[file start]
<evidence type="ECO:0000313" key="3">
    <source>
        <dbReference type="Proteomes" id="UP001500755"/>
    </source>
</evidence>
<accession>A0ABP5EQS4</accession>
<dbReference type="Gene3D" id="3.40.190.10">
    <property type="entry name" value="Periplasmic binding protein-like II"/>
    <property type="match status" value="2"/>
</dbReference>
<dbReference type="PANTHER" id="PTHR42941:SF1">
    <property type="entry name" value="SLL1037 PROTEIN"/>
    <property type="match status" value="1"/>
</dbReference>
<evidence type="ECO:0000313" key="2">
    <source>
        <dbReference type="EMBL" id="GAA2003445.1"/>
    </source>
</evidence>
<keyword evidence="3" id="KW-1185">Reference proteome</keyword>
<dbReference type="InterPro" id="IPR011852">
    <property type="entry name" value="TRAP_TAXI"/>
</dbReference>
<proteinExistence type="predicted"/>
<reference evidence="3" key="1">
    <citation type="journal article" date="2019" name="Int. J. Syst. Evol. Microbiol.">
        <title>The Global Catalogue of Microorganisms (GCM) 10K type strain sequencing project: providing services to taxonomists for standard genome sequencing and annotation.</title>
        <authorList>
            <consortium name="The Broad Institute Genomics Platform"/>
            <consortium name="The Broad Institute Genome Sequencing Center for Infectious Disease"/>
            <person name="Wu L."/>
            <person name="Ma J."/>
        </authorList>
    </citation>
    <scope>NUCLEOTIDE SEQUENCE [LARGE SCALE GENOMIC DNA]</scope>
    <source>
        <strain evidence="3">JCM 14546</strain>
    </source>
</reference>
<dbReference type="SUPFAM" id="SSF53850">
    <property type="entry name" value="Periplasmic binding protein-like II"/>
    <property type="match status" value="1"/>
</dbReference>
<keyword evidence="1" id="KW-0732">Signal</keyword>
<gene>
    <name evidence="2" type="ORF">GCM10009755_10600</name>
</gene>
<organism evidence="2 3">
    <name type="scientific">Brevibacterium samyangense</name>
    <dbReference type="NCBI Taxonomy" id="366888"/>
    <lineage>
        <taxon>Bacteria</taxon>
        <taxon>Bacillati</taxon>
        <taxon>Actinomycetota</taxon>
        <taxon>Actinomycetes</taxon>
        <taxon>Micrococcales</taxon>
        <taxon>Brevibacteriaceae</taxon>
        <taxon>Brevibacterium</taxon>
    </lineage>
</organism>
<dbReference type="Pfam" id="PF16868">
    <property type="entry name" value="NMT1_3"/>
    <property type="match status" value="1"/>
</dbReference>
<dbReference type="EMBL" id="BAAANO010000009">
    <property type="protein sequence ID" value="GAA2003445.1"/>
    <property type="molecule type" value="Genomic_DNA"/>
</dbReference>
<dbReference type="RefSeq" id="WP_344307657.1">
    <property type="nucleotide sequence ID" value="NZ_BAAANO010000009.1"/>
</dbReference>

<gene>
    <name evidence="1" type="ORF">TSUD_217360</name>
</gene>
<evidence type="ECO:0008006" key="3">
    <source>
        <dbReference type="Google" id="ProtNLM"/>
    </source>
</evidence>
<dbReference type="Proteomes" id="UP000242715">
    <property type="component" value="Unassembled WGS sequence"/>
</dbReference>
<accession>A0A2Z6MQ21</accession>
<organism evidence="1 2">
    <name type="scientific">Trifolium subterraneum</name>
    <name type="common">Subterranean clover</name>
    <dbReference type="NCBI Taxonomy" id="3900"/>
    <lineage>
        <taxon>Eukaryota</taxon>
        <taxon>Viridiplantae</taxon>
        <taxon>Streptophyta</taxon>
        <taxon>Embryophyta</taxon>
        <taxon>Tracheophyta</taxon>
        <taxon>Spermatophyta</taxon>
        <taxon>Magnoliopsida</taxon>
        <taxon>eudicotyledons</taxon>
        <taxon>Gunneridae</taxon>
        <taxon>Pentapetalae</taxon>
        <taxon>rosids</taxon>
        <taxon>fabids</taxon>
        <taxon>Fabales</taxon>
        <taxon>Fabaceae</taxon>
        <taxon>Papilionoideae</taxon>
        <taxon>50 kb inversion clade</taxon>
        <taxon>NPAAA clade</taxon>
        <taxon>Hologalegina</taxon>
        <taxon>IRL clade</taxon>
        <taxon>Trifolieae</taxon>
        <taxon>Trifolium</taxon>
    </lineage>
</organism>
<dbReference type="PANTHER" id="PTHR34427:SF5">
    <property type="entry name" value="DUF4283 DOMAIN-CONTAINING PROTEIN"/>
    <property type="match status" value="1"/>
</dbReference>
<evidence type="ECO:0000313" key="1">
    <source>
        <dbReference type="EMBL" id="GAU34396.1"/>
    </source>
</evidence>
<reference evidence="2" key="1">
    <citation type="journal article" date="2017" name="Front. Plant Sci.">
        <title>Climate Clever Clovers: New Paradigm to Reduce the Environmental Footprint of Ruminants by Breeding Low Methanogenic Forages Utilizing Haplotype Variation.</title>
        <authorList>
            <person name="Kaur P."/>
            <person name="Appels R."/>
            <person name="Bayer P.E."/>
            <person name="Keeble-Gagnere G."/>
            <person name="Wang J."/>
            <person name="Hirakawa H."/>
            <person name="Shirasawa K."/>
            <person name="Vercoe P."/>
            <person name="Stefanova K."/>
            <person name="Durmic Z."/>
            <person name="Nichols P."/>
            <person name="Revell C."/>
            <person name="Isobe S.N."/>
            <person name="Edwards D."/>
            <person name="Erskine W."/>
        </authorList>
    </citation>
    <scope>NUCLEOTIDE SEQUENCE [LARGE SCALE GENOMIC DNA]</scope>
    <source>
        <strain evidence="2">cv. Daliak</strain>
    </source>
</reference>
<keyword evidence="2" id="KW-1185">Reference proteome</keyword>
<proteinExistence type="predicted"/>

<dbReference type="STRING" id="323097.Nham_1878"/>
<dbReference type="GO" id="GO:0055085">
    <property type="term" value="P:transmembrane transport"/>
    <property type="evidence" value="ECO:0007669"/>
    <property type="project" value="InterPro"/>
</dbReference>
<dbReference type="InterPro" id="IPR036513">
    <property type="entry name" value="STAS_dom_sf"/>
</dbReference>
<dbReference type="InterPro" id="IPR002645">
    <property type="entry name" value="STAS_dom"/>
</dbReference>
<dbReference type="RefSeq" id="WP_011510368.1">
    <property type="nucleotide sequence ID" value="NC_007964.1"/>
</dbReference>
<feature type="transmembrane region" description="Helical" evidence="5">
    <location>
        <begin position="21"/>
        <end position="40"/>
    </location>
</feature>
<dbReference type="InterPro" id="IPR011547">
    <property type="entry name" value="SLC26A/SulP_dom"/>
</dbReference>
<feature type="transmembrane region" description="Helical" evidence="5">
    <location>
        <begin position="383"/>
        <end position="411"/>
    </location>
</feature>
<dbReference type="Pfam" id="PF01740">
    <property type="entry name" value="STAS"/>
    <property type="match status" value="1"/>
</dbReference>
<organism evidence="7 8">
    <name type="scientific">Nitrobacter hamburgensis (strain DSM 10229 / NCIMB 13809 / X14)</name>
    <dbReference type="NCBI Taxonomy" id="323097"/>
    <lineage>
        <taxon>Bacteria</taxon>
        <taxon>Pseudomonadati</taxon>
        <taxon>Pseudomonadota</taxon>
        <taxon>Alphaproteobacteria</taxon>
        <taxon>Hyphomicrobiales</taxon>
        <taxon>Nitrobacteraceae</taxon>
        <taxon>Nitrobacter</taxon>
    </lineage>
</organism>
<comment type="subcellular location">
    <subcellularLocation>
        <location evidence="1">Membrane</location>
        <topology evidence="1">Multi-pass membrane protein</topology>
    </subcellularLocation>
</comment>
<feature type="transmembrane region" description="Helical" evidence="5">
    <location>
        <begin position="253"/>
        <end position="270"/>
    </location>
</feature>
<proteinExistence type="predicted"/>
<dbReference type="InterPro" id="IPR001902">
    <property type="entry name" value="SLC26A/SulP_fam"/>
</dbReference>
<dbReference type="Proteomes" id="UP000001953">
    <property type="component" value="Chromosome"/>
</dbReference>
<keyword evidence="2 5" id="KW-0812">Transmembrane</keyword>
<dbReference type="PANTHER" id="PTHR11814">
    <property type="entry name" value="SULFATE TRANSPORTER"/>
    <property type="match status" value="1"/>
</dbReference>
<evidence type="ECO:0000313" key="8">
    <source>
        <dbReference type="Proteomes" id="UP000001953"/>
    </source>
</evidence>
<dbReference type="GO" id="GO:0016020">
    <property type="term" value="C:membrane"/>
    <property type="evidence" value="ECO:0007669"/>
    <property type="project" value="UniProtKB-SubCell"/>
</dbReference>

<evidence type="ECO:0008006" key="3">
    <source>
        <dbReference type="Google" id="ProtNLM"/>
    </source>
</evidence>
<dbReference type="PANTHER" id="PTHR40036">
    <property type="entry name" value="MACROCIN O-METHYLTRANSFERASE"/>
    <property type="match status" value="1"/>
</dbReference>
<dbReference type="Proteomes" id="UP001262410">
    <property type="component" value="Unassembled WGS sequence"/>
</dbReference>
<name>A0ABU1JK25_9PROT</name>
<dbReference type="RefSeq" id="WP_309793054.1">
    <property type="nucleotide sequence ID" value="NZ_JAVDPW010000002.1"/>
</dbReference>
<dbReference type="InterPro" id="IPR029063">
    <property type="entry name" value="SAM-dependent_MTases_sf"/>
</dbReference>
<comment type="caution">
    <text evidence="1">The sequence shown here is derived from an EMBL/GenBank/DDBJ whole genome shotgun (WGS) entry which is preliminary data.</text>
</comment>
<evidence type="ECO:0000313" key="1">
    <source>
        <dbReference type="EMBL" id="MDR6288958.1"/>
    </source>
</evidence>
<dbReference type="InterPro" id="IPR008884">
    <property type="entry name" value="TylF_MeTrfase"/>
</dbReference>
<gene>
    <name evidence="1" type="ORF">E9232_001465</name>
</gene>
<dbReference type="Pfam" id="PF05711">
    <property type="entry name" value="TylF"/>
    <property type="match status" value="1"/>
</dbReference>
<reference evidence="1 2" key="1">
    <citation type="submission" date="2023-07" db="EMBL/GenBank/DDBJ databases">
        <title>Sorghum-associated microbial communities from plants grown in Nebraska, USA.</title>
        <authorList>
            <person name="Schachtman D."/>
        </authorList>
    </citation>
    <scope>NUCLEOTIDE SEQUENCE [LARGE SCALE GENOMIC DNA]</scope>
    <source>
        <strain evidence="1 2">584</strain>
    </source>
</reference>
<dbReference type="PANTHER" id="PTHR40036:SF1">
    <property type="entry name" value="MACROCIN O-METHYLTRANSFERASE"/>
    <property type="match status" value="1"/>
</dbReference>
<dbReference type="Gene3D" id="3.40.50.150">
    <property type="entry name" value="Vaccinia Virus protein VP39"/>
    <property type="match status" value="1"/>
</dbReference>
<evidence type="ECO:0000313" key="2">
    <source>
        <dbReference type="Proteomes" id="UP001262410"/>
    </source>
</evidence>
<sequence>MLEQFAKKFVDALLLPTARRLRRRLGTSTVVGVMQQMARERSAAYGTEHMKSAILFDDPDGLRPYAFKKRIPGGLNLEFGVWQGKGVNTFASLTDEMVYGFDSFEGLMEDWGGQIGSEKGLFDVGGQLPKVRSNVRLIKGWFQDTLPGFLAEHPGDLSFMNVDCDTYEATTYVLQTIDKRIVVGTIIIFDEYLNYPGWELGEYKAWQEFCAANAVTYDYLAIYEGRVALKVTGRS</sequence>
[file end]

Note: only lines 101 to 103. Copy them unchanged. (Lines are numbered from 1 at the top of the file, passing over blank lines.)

        <taxon>Fabales</taxon>
        <taxon>Fabaceae</taxon>
        <taxon>Papilionoideae</taxon>